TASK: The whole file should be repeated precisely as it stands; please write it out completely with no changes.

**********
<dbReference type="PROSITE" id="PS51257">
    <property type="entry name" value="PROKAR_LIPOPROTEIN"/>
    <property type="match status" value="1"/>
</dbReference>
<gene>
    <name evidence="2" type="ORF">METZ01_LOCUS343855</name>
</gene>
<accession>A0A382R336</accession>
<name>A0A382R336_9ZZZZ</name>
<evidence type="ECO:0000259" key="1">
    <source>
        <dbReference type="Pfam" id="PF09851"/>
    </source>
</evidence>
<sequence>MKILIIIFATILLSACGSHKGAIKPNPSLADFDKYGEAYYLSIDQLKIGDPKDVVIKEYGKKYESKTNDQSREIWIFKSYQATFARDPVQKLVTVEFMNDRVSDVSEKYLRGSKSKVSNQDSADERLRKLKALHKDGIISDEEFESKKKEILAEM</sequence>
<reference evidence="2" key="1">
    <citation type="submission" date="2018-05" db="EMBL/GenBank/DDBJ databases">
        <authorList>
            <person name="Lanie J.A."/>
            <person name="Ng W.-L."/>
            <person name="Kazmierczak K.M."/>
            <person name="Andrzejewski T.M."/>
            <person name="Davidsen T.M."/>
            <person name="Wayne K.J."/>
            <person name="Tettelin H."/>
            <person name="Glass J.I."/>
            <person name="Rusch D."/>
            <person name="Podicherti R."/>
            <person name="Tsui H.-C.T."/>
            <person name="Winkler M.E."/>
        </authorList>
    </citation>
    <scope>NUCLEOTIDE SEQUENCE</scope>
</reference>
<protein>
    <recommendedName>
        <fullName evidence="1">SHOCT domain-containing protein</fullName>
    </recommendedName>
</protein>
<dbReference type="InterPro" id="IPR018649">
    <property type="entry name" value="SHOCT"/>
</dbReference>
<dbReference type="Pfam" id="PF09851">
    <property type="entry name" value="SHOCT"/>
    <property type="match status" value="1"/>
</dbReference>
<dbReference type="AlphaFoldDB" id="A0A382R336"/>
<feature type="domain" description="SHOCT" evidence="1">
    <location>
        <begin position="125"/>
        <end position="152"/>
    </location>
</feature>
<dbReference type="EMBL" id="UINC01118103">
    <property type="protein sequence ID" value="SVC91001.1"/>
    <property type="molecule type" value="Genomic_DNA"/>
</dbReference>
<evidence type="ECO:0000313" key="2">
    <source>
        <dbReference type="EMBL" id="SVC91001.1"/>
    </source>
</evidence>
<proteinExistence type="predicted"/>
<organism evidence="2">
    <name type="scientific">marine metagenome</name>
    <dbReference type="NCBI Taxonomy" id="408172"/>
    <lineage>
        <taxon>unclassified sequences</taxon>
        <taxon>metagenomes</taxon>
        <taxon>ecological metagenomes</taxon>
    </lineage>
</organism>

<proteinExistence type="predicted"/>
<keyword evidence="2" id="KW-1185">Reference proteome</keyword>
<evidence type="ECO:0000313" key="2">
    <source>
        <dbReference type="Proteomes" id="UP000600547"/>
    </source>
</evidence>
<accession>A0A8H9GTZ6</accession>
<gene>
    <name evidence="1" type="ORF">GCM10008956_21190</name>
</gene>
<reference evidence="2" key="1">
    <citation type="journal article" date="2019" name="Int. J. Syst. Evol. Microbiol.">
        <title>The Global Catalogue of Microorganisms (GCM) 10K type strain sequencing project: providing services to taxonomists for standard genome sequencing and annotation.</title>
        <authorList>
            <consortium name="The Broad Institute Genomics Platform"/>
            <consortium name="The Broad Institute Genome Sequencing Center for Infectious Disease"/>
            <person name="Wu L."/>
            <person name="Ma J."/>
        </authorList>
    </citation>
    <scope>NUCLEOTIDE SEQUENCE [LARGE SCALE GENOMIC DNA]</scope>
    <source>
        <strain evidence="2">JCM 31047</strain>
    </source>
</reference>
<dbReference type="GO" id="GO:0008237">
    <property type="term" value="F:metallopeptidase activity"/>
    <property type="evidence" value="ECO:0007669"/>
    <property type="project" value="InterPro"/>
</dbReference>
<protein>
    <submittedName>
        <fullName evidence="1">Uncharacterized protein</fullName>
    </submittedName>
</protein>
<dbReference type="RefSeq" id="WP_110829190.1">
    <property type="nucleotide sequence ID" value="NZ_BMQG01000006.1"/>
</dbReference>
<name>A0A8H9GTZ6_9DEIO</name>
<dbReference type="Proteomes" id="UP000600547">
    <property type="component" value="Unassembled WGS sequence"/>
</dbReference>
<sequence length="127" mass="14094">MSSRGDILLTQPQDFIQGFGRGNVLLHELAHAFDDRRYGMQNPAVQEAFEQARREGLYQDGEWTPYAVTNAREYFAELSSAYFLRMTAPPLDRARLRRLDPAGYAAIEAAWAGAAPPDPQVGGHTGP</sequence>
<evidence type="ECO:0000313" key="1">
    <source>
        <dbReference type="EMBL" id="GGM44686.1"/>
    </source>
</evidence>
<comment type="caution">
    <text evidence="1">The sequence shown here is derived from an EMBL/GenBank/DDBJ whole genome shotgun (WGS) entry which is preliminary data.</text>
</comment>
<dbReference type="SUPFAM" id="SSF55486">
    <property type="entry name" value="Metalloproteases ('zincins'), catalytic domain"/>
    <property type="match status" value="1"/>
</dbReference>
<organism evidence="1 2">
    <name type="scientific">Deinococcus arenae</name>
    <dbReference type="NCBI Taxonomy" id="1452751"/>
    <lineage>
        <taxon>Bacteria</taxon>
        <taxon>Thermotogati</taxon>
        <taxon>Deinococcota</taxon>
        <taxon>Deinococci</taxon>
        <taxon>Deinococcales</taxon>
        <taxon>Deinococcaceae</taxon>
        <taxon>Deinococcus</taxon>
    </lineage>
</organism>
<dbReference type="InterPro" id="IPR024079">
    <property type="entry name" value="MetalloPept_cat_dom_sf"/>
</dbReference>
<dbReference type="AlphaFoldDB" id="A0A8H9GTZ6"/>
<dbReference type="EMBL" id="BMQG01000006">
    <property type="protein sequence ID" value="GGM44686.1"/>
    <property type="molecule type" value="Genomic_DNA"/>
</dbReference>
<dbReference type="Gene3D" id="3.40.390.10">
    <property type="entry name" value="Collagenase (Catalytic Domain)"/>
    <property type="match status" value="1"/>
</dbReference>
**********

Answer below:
<dbReference type="PROSITE" id="PS51257">
    <property type="entry name" value="PROKAR_LIPOPROTEIN"/>
    <property type="match status" value="1"/>
</dbReference>
<gene>
    <name evidence="2" type="ORF">METZ01_LOCUS343855</name>
</gene>
<accession>A0A382R336</accession>
<name>A0A382R336_9ZZZZ</name>
<evidence type="ECO:0000259" key="1">
    <source>
        <dbReference type="Pfam" id="PF09851"/>
    </source>
</evidence>
<sequence>MKILIIIFATILLSACGSHKGAIKPNPSLADFDKYGEAYYLSIDQLKIGDPKDVVIKEYGKKYESKTNDQSREIWIFKSYQATFARDPVQKLVTVEFMNDRVSDVSEKYLRGSKSKVSNQDSADERLRKLKALHKDGIISDEEFESKKKEILAEM</sequence>
<reference evidence="2" key="1">
    <citation type="submission" date="2018-05" db="EMBL/GenBank/DDBJ databases">
        <authorList>
            <person name="Lanie J.A."/>
            <person name="Ng W.-L."/>
            <person name="Kazmierczak K.M."/>
            <person name="Andrzejewski T.M."/>
            <person name="Davidsen T.M."/>
            <person name="Wayne K.J."/>
            <person name="Tettelin H."/>
            <person name="Glass J.I."/>
            <person name="Rusch D."/>
            <person name="Podicherti R."/>
            <person name="Tsui H.-C.T."/>
            <person name="Winkler M.E."/>
        </authorList>
    </citation>
    <scope>NUCLEOTIDE SEQUENCE</scope>
</reference>
<protein>
    <recommendedName>
        <fullName evidence="1">SHOCT domain-containing protein</fullName>
    </recommendedName>
</protein>
<dbReference type="InterPro" id="IPR018649">
    <property type="entry name" value="SHOCT"/>
</dbReference>
<dbReference type="Pfam" id="PF09851">
    <property type="entry name" value="SHOCT"/>
    <property type="match status" value="1"/>
</dbReference>
<dbReference type="AlphaFoldDB" id="A0A382R336"/>
<feature type="domain" description="SHOCT" evidence="1">
    <location>
        <begin position="125"/>
        <end position="152"/>
    </location>
</feature>
<dbReference type="EMBL" id="UINC01118103">
    <property type="protein sequence ID" value="SVC91001.1"/>
    <property type="molecule type" value="Genomic_DNA"/>
</dbReference>
<evidence type="ECO:0000313" key="2">
    <source>
        <dbReference type="EMBL" id="SVC91001.1"/>
    </source>
</evidence>
<proteinExistence type="predicted"/>
<organism evidence="2">
    <name type="scientific">marine metagenome</name>
    <dbReference type="NCBI Taxonomy" id="408172"/>
    <lineage>
        <taxon>unclassified sequences</taxon>
        <taxon>metagenomes</taxon>
        <taxon>ecological metagenomes</taxon>
    </lineage>
</organism>

<proteinExistence type="predicted"/>
<keyword evidence="2" id="KW-1185">Reference proteome</keyword>
<evidence type="ECO:0000313" key="2">
    <source>
        <dbReference type="Proteomes" id="UP000600547"/>
    </source>
</evidence>
<accession>A0A8H9GTZ6</accession>
<gene>
    <name evidence="1" type="ORF">GCM10008956_21190</name>
</gene>
<reference evidence="2" key="1">
    <citation type="journal article" date="2019" name="Int. J. Syst. Evol. Microbiol.">
        <title>The Global Catalogue of Microorganisms (GCM) 10K type strain sequencing project: providing services to taxonomists for standard genome sequencing and annotation.</title>
        <authorList>
            <consortium name="The Broad Institute Genomics Platform"/>
            <consortium name="The Broad Institute Genome Sequencing Center for Infectious Disease"/>
            <person name="Wu L."/>
            <person name="Ma J."/>
        </authorList>
    </citation>
    <scope>NUCLEOTIDE SEQUENCE [LARGE SCALE GENOMIC DNA]</scope>
    <source>
        <strain evidence="2">JCM 31047</strain>
    </source>
</reference>
<dbReference type="GO" id="GO:0008237">
    <property type="term" value="F:metallopeptidase activity"/>
    <property type="evidence" value="ECO:0007669"/>
    <property type="project" value="InterPro"/>
</dbReference>
<protein>
    <submittedName>
        <fullName evidence="1">Uncharacterized protein</fullName>
    </submittedName>
</protein>
<dbReference type="RefSeq" id="WP_110829190.1">
    <property type="nucleotide sequence ID" value="NZ_BMQG01000006.1"/>
</dbReference>
<name>A0A8H9GTZ6_9DEIO</name>
<dbReference type="Proteomes" id="UP000600547">
    <property type="component" value="Unassembled WGS sequence"/>
</dbReference>
<sequence length="127" mass="14094">MSSRGDILLTQPQDFIQGFGRGNVLLHELAHAFDDRRYGMQNPAVQEAFEQARREGLYQDGEWTPYAVTNAREYFAELSSAYFLRMTAPPLDRARLRRLDPAGYAAIEAAWAGAAPPDPQVGGHTGP</sequence>
<evidence type="ECO:0000313" key="1">
    <source>
        <dbReference type="EMBL" id="GGM44686.1"/>
    </source>
</evidence>
<comment type="caution">
    <text evidence="1">The sequence shown here is derived from an EMBL/GenBank/DDBJ whole genome shotgun (WGS) entry which is preliminary data.</text>
</comment>
<dbReference type="SUPFAM" id="SSF55486">
    <property type="entry name" value="Metalloproteases ('zincins'), catalytic domain"/>
    <property type="match status" value="1"/>
</dbReference>
<organism evidence="1 2">
    <name type="scientific">Deinococcus arenae</name>
    <dbReference type="NCBI Taxonomy" id="1452751"/>
    <lineage>
        <taxon>Bacteria</taxon>
        <taxon>Thermotogati</taxon>
        <taxon>Deinococcota</taxon>
        <taxon>Deinococci</taxon>
        <taxon>Deinococcales</taxon>
        <taxon>Deinococcaceae</taxon>
        <taxon>Deinococcus</taxon>
    </lineage>
</organism>
<dbReference type="InterPro" id="IPR024079">
    <property type="entry name" value="MetalloPept_cat_dom_sf"/>
</dbReference>
<dbReference type="AlphaFoldDB" id="A0A8H9GTZ6"/>
<dbReference type="EMBL" id="BMQG01000006">
    <property type="protein sequence ID" value="GGM44686.1"/>
    <property type="molecule type" value="Genomic_DNA"/>
</dbReference>
<dbReference type="Gene3D" id="3.40.390.10">
    <property type="entry name" value="Collagenase (Catalytic Domain)"/>
    <property type="match status" value="1"/>
</dbReference>